RIVERSIDE, Calif. (www.ucr.edu) — Food, energy, and water are vital resources for modern living.
Yet modern societies have yet to figure out how to view and manage these resources as interdependent parts of a single system, thus maximizing their uses and streamlining their costs. In some cases, poor management of one resource has led to unintended consequences for others.
In the United States the problem is especially dire in arid and semiarid regions, where water scarcity and the effects of climate change have complicated resource management, said Kurt Schwabe, a professor of environmental economics and policy at the University of California, Riverside.
Schwabe and two UCR colleagues – Hoori Ajami, an assistant professor of groundwater hydrology, and Laosheng Wu, a professor of soil physics and water management specialist – along with a team of fellow researchers from Texas A&M University, have received a $2.4 million grant from the National Science Foundation (NSF) to collaboratively study and improve upon decision-making processes related to food, energy, and water resources, or FEW.
The grant will focus on two regions of the American Southwest that have experienced resource scarcities in recent years – Southern California and Southern Texas – to better understand the complicated intersections between food production, energy use and production, and water use and production.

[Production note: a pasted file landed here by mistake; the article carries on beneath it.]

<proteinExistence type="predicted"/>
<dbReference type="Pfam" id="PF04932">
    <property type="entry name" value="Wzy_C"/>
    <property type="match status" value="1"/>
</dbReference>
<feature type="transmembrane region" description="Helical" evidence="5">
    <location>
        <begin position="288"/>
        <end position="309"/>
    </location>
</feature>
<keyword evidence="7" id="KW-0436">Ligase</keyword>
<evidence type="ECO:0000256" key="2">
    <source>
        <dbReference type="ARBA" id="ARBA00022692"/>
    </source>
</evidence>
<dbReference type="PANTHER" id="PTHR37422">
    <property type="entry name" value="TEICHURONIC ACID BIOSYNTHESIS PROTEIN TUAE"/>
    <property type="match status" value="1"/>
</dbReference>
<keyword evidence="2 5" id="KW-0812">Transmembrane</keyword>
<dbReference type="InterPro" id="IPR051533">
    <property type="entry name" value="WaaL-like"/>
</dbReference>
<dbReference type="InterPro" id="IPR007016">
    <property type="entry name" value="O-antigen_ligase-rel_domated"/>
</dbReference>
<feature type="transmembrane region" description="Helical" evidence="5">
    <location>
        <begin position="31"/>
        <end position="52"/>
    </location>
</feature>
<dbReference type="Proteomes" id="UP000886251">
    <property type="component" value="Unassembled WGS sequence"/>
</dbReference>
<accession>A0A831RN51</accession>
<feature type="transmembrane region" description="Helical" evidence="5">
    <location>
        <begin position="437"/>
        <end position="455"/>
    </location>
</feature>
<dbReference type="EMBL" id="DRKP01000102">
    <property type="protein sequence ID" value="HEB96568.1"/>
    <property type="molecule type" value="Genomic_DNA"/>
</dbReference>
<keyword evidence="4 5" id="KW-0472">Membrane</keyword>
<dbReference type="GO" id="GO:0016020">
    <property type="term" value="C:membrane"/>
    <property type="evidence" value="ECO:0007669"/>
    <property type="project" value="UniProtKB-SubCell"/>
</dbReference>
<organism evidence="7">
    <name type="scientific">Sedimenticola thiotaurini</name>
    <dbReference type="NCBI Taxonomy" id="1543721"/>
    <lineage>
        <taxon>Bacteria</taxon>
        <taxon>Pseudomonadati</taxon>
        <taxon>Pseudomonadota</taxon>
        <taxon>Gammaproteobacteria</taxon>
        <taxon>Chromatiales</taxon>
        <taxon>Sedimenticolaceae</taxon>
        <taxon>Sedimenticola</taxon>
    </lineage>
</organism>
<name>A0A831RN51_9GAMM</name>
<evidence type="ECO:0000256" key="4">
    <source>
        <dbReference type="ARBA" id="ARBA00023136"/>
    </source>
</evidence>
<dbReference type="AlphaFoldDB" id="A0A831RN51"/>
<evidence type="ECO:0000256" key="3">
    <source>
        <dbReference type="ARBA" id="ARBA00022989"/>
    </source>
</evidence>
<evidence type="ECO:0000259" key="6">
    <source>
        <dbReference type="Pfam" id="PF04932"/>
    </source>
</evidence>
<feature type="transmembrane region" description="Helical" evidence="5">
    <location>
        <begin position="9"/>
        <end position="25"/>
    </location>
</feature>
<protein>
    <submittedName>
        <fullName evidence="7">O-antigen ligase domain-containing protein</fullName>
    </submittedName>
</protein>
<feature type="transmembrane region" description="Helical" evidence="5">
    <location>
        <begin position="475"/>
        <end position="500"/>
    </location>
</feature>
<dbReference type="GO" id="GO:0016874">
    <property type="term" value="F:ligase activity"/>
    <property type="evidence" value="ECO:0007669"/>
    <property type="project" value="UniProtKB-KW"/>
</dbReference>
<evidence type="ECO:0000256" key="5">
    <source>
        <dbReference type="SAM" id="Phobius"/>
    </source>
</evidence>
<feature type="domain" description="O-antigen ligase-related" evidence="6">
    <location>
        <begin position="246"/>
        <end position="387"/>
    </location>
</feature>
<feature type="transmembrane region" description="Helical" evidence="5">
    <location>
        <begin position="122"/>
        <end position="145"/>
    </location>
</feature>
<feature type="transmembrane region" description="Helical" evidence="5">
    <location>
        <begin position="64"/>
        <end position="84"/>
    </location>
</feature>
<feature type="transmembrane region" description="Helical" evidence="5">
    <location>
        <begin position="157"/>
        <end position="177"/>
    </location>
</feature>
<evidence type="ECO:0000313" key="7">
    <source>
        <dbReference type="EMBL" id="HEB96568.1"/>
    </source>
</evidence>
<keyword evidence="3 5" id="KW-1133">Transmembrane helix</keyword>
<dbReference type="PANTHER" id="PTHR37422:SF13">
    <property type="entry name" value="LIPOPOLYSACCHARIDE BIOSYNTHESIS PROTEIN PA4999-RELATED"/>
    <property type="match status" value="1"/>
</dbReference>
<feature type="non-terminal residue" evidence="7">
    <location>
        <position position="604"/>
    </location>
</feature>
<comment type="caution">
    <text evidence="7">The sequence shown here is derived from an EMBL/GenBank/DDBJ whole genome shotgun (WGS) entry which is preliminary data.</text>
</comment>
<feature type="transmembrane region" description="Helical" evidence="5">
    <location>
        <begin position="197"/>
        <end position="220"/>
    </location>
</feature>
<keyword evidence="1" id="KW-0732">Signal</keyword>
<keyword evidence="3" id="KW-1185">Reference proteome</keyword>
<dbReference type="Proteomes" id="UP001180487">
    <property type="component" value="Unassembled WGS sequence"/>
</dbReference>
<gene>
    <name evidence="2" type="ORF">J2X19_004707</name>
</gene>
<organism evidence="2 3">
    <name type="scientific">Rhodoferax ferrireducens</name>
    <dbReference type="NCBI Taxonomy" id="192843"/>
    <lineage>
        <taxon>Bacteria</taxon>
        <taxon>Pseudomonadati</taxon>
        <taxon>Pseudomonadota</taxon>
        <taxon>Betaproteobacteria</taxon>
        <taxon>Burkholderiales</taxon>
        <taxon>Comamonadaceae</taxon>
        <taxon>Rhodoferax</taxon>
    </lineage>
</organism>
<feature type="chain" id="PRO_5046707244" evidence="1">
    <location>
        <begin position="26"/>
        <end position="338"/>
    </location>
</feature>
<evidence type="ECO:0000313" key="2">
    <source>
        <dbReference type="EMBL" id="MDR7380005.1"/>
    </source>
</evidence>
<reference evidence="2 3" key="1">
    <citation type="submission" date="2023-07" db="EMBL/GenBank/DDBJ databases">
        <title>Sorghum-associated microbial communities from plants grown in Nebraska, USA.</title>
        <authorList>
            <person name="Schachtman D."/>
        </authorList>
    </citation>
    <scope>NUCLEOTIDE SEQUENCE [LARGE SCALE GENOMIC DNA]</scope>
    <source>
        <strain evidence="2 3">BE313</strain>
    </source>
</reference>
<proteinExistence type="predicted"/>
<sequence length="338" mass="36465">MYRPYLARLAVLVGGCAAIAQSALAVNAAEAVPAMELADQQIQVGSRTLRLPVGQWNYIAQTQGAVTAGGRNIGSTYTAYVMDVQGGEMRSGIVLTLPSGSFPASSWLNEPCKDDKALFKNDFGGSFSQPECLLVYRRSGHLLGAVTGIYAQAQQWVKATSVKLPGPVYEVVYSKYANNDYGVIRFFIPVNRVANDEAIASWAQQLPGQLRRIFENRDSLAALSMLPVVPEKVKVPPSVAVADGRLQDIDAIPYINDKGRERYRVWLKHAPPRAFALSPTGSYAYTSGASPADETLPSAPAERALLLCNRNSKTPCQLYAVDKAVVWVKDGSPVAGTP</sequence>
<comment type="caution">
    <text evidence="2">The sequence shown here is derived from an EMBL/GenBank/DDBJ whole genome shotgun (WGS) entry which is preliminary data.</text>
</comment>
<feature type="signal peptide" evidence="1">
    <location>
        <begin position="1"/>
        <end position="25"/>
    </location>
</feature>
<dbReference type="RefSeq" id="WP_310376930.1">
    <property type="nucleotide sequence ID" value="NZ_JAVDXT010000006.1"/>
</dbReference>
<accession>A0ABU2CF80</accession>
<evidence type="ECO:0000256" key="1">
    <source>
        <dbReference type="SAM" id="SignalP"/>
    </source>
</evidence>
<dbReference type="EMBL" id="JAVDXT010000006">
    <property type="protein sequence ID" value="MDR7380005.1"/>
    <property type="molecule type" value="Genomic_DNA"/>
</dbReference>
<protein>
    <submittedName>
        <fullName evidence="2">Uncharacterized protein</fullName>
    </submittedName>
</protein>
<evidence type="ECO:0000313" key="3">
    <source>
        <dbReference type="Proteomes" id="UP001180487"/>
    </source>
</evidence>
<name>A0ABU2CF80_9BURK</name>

“In the past, we’ve often seen the FEW sectors be analyzed in silos, or as independent entities,” Schwabe said. “We understand that there are interactions between these sectors, so now the question is: What can we gain by instead analyzing them within one system?”
Schwabe added that the goal of the three-year project, administered by NSF’s Innovations at the Nexus of Food, Energy and Water Systems (INFEWS) initiative, is multifaceted. A diverse lineup of hydrologists, economists, engineers, and agricultural experts will work together to develop modeling systems for future FEW decision-making that will be shared with industry stakeholders, agencies, and policy specialists, particularly those in areas that already are experiencing resource scarcities.